Fundamentalist Religion – A HUGE Worldwide Problem

fundamentalist religionI posted my thoughts on fundamentalist religion to Facebook and decided to share it here too… Glory!

I’m depressed. There is so much hatred in the world, and sadly, much of it stems from the fact that in the 21st Century, people are still killing each other over mythological religious bullshit that ignorant men dreamed up thousands of years ago. We are still killing each other over whose Imaginary Friend is better or more powerful! Here and now in the 21st Century! I would like to think that most of us know better than that now.

fundamentalist religionFundamentalist religion is a HUGE problem here in the US and throughout the world. Fundamentalist Christians routinely use their religion to hate on gays, transgender folks, and women. It is particularly nauseating to hear hatred against gays regularly preached from the pulpits, yet these hateful, bigoted religious assholes never say a word against eating shellfish or wearing clothes made of mixed fabrics, both of which are condemned by their ancient holy book.

fundamentalist religionChristianity has been anti-woman from the word “go”. According to the ridiculous creation myths in Genesis, it was the woman, Eve, who convinced Adam to eat the magic fruit from the magic tree after the talking snake convinced her to eat it. Eve was the bad gal! Women have been getting the short end of the stick ever since, though obviously, the ridiculous mythical story never actually happened. According to the same silly ancient myth, God in his infinite love, made childbirth extremely painful for all women because Eve made the mistake of listening to a lying talking snake and she ate the magic fruit from the magic tree that God had told them not to fuck with. Religion has been used for centuries to subjugate women and relegate women to the status of second-class citizens. For a very long time, women were little more than property. And according to the Apostle Paul, they should be silent in church and they should not have positions of authority. And in the here and now of the 21st Century, religious Republican politicians are continually trying to deny women the right to decide what they can do with their own bodies! In the minds of these women-hating religious assholes, it would be better for a woman who has a legitimate need for an abortion to get it in a dark alley with a coat hanger than in a much safer modern hospital setting. I’m a guy and I don’t have a vagina, but I am 100% with the women shouting at these assholes to stay out of their vaginas! Oh, and according to many of these religious assholes, rape is consensual or the woman asked for it by the way they dressed! Holy shit!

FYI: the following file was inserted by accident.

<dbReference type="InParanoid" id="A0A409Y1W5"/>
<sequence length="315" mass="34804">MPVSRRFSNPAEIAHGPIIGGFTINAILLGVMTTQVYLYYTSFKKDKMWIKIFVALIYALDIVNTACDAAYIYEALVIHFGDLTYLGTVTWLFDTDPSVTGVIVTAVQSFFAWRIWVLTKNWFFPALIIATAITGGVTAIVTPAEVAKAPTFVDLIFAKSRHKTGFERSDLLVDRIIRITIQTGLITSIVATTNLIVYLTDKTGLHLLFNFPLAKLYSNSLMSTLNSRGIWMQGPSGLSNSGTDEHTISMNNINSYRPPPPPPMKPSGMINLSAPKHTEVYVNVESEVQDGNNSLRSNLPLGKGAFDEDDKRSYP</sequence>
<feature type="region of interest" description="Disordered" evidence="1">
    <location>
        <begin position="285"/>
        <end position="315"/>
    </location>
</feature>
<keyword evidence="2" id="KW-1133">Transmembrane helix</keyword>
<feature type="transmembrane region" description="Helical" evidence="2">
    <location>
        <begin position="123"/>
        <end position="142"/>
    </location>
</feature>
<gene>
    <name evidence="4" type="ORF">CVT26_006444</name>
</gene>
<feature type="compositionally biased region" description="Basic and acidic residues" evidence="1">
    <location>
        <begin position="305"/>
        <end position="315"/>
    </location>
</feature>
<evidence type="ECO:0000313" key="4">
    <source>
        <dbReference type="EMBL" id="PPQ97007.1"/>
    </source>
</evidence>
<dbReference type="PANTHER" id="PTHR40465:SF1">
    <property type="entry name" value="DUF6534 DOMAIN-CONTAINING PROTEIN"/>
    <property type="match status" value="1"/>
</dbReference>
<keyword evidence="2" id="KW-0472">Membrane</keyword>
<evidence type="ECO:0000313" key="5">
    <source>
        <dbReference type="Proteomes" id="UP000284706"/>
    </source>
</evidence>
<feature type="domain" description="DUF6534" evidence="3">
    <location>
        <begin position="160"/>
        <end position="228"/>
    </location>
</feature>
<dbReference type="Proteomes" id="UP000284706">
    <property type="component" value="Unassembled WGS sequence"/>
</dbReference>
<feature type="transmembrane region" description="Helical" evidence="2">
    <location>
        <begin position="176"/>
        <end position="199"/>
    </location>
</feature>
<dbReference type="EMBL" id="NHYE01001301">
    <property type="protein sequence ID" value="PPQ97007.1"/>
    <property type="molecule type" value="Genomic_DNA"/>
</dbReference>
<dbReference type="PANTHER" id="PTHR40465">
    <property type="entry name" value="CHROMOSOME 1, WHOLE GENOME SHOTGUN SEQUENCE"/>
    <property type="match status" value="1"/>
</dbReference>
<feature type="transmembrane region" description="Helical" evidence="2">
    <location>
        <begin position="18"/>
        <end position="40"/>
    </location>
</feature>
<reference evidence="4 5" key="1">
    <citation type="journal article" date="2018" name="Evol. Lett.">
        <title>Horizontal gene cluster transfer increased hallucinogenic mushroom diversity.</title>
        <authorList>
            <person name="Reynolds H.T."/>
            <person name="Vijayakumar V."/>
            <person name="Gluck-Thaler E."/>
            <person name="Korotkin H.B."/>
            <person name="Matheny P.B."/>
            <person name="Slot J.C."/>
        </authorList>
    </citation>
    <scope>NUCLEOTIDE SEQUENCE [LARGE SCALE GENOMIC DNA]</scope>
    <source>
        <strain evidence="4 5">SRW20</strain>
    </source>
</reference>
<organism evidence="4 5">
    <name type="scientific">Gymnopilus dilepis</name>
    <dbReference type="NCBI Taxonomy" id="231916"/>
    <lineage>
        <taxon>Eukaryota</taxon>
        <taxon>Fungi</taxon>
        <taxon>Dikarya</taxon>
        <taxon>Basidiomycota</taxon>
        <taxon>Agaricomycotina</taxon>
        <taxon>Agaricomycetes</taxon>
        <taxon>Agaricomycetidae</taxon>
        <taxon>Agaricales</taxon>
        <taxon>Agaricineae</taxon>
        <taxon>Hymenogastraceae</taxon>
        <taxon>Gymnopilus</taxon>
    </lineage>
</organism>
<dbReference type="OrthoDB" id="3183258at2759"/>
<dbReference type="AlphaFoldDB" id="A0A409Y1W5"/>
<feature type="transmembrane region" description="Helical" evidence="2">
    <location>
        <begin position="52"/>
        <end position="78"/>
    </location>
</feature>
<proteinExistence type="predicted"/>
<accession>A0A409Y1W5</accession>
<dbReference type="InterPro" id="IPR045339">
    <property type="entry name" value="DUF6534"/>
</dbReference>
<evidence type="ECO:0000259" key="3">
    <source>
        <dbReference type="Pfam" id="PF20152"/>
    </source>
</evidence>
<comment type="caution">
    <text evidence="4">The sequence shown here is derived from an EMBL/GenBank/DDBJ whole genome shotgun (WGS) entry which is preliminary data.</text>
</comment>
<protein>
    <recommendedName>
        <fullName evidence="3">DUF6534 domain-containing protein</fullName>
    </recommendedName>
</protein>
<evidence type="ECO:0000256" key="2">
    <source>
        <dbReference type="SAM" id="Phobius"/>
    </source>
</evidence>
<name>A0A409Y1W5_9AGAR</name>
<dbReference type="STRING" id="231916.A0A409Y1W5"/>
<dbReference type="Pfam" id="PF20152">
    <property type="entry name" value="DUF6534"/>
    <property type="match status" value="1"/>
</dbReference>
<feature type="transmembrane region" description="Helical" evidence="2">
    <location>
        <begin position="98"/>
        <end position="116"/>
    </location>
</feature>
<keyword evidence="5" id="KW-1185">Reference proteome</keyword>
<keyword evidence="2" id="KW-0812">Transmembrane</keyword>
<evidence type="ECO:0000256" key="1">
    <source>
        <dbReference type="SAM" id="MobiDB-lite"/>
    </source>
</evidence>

fundamentalist religionThe Christian religion has a very long and very sad history of suppressing social progress and scientific discovery. The Bible is a flat-earth, geocentric book from cover to cover, and for centuries people believed that the earth was flat and supported by pillars because the Bible says so. And it was believed that the flat earth was covered by a solid dome firmament with the stars stuck in it because the Bible says so! It took Copernicus and Galileo to move us away from this ridiculous primitive cosmology, and the Church resisted every step of the way!

Scientific discovery was flourishing in ancient Greece and in other places in the ancient world, but then Christianity came along and snuffed it out for centuries. The Christian religion is directly responsible for that awful time in history that we know today as the Dark Ages. The Church had tremendous political power, and religious ignorance reigned supreme for centuries. The only place that science had a chance is in the Islamic world, and we owe a debt to Islam today for preserving what scientific knowledge had been gained before the Christian Dark Ages snuffed out the proverbial candle.

The Bible quite clearly teaches that mental illness is caused by demons, and that belief was used to, well, demonize the mentally ill. We know today that mental illness has genetic and environmental causes, and obviously it has nothing to do with mythological evil spirits. But, of course, this same Book claims that the cure for leprosy is a magical incantation and the blood of a slain bird…

In the Islamic world today, fundamentalist religion is still used to marginalize women and to deny them even the most basic human rights. Women have to cover themselves completely, and they can’t vote and they can’t drive a car. I’m pretty sure that in countries such as Saudi Arabia, women are still little more than property… if they do enjoy status better than that, it’s not much…

And fundamentalist religion is being used right now to justify mass murder in the form of suicide bombings and other acts of terrorism.

Isn’t it time for the RELIGIOUS MADNESS TO STOP??

Isn’t it time for the voices of REASON and SANITY to be heard above the din of religious INSANITY and HATRED??

I realize that this post will be ignored by my religious friends and it’s gotten way beyond TL;DR status anyway for most folks… but that’s my 2 cents…

I am tired of the religious hatred and insanity that is tearing this world apart! It is PAST TIME for us to throw off the chains of fundamentalist religion and this ancient mythological religious bullshit that has NO DISCERNIBLE BASIS IN REALITY, and it is time now for us to work together to build a much better and much more peaceful world!!

Again, my 2 cents… Glory!

My Books

These are books that I have authored that I hope will be helpful to others.

This is my story of my struggles with bipolar disorder and bouts of extreme religious belief.

This is the story of my journey from devout Christian religious belief to atheism.